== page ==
I've also thought that Harry should have listened more to what Snape had to tell him, although of course since Snape delivered all his comments with such sneering incivility, perhaps Harry can be forgiven for flipping him the mental bird.

Anyway, I'm off to dig up another phial of unicorn blood to resume my twisted, half-life existence. I wonder if there's any left in the fridge. -- C

At 1:39 PM, Blogger Tori said...

Hi all. Thanks G. Bob for posting and my regards to Aunt Claire.
I don't know about those horcruxes, really, that's something J.K. always works out in the end, and usually with imagination and precision, like the time-turner in "Azkeban", or the reality of Tom Riddle's diary in "Chamber". I venture a guess though about Snape, Dumbledore and the killing of beloved Albus. (When I imagine him, I can't see him fully personified in Richard Harris, RIP).
J.K. has thoroughly studied the Lord of the Ring. Ron even quotes Dumbledore in Philosopher's Stone about "death" as a new adventure, or so. Just as Gandalf the White tells Pippin in Two Towers. In fact, I wished Ian McKellen would have been the 'new' Dumbledore). Gandalf "dies" at the end of the Fellowship, and reappears later, reincarnated, cleansed, strenghthened, and purer. I think, Dumbledore is not gone forever, he will come back to help Harry in one way or another. He must. There are too many powers, charms, curses, and spells that Harry has not yet mastered, while D. is the greatest wizzard besides Voldemort. Remember the duel between D. and Voldemort in OOTP, in the ministry? The variation of jinxes and spells they exchanged, the ease and competence with which they fought is well beyond Harry's powers at this young age. I think Dumbledore will come back to teach Harry more, maybe as ghost, maybe cleansed and purified, maybe out of deep hiding, maybe as a permanent memory implanted in Harry's soul. He will.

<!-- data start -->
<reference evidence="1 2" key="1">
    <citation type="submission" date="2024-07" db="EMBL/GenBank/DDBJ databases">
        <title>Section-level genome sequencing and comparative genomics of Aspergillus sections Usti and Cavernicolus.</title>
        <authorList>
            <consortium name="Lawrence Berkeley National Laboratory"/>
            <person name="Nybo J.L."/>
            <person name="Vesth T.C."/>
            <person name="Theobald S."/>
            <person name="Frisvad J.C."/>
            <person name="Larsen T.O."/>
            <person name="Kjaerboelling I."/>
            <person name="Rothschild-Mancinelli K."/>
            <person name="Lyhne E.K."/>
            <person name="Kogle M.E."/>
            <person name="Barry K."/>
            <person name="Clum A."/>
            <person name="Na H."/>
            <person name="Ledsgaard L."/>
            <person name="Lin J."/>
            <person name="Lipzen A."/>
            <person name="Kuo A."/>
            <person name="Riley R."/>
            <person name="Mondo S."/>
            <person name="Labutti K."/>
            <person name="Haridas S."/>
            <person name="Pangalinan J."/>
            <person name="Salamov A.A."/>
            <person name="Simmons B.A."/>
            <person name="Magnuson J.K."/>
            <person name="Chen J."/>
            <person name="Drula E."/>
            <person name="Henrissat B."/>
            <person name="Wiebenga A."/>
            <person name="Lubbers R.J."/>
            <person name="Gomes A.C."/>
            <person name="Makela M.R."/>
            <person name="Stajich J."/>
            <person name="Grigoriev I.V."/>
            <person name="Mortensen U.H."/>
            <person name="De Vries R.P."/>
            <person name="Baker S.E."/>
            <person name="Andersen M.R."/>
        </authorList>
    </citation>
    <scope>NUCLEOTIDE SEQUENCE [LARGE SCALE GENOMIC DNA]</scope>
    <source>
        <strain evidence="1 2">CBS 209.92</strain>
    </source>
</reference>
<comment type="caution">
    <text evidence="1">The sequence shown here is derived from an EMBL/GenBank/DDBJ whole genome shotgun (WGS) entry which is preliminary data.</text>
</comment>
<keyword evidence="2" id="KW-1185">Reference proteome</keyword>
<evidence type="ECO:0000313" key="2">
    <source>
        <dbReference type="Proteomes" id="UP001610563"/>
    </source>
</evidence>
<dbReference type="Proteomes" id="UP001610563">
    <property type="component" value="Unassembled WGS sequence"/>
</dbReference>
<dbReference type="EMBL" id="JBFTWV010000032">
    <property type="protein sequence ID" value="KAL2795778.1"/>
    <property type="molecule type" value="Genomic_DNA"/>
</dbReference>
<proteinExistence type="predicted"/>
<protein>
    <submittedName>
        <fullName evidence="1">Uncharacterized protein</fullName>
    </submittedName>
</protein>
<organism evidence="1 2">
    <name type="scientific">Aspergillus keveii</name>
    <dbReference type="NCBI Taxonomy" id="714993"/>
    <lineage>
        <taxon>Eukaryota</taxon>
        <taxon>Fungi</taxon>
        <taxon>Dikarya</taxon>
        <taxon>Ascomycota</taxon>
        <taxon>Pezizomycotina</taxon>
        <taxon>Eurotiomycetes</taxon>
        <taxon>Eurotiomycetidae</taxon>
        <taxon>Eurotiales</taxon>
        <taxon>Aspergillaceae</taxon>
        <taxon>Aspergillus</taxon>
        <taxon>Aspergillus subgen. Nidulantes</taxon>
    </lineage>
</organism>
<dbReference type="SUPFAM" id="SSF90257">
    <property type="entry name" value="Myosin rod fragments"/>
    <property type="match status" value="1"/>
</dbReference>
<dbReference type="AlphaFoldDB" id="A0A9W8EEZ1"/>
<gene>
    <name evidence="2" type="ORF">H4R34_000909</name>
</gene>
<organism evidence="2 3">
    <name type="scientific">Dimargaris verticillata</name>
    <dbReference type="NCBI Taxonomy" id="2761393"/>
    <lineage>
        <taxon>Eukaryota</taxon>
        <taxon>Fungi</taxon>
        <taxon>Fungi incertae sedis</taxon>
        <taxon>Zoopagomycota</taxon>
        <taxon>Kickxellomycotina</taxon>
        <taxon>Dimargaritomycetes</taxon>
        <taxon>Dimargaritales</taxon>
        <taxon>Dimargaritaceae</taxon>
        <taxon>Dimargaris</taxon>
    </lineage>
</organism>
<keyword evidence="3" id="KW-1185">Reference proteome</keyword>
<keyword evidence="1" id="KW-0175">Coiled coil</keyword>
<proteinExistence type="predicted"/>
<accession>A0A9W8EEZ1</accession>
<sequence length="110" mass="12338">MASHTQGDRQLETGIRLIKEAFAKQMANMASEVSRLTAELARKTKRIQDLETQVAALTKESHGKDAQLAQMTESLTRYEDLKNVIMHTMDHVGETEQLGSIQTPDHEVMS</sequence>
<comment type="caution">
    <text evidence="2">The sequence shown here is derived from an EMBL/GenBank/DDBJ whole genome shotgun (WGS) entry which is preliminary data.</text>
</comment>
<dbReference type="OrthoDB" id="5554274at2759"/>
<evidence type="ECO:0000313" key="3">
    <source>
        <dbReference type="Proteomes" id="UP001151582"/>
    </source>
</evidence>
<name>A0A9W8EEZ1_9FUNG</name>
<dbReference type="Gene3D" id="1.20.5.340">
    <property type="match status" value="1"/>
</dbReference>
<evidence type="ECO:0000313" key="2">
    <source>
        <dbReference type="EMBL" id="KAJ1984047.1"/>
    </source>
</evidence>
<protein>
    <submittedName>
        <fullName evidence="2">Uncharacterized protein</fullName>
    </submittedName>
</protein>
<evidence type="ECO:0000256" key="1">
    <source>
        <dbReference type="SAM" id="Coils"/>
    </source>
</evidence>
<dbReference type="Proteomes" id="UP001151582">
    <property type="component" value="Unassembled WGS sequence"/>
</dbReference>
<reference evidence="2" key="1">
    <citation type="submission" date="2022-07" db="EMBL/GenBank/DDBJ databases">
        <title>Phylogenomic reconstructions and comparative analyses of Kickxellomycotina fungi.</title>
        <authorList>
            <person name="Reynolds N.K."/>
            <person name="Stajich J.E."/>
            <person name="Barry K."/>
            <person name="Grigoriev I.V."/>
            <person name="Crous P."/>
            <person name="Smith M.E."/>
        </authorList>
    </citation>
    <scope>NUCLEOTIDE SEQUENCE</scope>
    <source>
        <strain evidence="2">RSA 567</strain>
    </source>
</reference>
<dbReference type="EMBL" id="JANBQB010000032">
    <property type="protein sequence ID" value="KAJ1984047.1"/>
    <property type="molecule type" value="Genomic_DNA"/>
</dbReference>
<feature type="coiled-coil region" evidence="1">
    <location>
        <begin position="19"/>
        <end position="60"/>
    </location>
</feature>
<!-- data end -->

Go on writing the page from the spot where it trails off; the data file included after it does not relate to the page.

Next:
And he was not wrong about Snape. S. is playing his part in Dumbledore's greater plan to defeat V. It's a complicated, long term strategy, and Snape either took an earlier unbreakable vow with D. or has allowed D. to put him under some kind of spell that makes him permanently "mean" but also a believeable follower of Voldemort, at least in the Death Eaters' eyes.
I think in the end, Snape will even work something out with Harry, mutual respect or something. I hope. Cheers. Tori

At 1:41 PM, Blogger Tori said...

Ooops, sorry. I meant to say, Richard Harris was nothing short of THE personification of Dumbledore. Forgot a work there in my last post. Sorry.

At 10:59 PM, Anonymous Anonymous said...

If Snape really did make an unbreakable vow with Dumbledore about killing him, then why would he be so hesitant as to making an unbreakable vow with Narcissa who was asking him to do the same thing?

At 2:18 PM, Anonymous cnollet said...

Dear Anonymous -- I don't think there's any evidence in the text that Snape did make an Unbreakable Bond with Dumbledore to kill him; I think his only Unbreakable Bond was with Narcissa to help Draco, and to finish Draco's job of killing Dumbledore if Draco couldn't manage it.

I think he was stampeded into making the vow with Narcissa, and had to do it to maintain his cover as a spy. After he had made the bond, my theory is that he went to Dumbledore and explained that because of the vow, he (Snape) was now in a very tight spot. (Recall, the punishment for breaking an Unbreakable Vow is death.) I think that's when Dumbledore said, "Well, if you have to end up killing me to fulfill the terms of the vow, then that's what you have to do, and that will actually work into my overall plan anyway."